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Don't believe everything you read in printor in an e-mail. Con artists have discovered that e-mail is a fast and inexpensive way to trick people out of their money.
Some e-mail scams are easy to spot. Just like other "too good to be true"offers, they promise quick, easy ways to get rich, lose weight, get credit or find romantic partners. Without even opening them, you can delete e-mails sent to you by unfamiliar parties that have subject lines that USE ALL CAPITAL LETTERS, lots of exclamation points!!!, and dollar $ign$.
Other e-mail scams are harder to spot. Here are some recent examples:
When considering donating to a charity through the Internet, make sure you know with whom you are dealing. Con artists can create e-mail addresses and Web sites that look similar to well-known, established charities. If in doubt, contact the charity to which you wish to donate by telephone. You can also check out charities by calling the Maryland Secretary of State's office at (410) 974-5534.
If you get a message like this, don't reply or provide any information until after you have checked with your Internet service provider at the phone number or e-mail address you have on record for the company. Con artists can create "From" e-mail addresses that look legitimate, so don't automatically hit the "reply" button.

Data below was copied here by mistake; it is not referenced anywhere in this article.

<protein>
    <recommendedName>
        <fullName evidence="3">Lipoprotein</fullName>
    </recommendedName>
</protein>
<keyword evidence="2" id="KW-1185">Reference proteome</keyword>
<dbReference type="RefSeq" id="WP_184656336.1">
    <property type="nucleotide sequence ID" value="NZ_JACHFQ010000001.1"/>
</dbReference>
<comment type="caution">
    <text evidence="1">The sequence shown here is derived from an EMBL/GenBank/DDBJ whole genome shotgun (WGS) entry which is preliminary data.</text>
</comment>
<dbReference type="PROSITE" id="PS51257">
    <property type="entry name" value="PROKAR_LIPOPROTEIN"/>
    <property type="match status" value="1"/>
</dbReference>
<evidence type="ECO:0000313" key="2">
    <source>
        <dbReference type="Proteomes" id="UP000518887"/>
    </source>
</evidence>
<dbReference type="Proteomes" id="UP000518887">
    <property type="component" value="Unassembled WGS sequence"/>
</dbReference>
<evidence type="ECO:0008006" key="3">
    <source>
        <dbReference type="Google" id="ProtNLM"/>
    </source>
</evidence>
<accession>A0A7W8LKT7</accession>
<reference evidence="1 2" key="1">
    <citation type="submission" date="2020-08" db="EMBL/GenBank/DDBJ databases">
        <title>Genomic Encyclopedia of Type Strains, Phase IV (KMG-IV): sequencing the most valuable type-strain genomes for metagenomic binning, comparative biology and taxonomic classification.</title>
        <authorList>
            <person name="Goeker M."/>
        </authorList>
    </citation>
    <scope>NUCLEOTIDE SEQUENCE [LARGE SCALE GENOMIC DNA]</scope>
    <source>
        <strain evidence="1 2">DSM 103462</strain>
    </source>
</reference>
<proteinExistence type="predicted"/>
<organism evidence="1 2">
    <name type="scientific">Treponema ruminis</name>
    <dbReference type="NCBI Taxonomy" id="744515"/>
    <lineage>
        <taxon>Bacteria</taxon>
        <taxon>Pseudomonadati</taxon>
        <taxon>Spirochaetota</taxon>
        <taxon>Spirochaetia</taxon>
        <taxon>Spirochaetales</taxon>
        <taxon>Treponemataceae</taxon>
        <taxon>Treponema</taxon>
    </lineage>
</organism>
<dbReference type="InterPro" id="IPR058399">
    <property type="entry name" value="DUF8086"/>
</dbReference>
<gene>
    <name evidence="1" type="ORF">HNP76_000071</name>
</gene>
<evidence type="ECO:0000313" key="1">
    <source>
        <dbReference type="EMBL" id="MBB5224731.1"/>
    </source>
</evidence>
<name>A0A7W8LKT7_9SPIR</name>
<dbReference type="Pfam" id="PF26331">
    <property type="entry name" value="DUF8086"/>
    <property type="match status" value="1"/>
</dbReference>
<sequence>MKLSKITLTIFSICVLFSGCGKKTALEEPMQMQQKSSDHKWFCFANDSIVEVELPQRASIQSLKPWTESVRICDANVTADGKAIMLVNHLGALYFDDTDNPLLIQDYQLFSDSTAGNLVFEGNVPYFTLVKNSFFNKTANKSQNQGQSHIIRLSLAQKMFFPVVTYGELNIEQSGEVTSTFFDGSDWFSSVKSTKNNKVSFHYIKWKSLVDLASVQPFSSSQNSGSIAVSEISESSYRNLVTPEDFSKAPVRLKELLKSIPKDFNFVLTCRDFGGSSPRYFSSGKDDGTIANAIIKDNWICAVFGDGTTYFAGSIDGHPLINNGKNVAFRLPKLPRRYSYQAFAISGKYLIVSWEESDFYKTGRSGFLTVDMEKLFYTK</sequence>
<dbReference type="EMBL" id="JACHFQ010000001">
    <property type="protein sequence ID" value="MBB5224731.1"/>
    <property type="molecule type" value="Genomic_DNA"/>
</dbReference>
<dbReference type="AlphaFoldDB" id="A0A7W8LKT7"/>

If you know you didn't buy anything online, ignore e-mails like this. They are merely scams designed to trick people into supplying personal information on the phony "order cancellation" form.
Inheritance Tax Refund"
There is no such tax refund. The Internal Revenue Service is warning consumers about con artists who deceive people into paying for advice on how to file these false claims. Consumers with questions can call the IRS toll-free help line at 1-800-829-1040.
People lured into the scheme are asked to put up "good faith money" to prove they can be trusted, or to pay money for "transfer fees" or bribes to get the money out of the country. Also, the con artist asks for the victim's bank account number, which he or she can use to raid the account. Of course, no transferred money ever appears, and the victims lose thousands of dollars.
Victims of this fraud scheme can contact the U.S. Secret Service, Financial Crimes Division, 950 H Street, N.W., Washington, DC 20001; telephone (202) 406-5850; website www.treas.gov/usss.
All chain letters that promise a reward, whether sent by mail or e-mail, are illegal. They are nothing more than "pyramid schemes" that lose money for most participants. If you start a "money-making" chain e-mail or forward one, you are breaking the law and can be prosecuted.
about e-mail scams and hoaxes at these Web sites:
Attorney General of Maryland 1 (888) 743-0023 toll-free / TDD: (410) 576-6372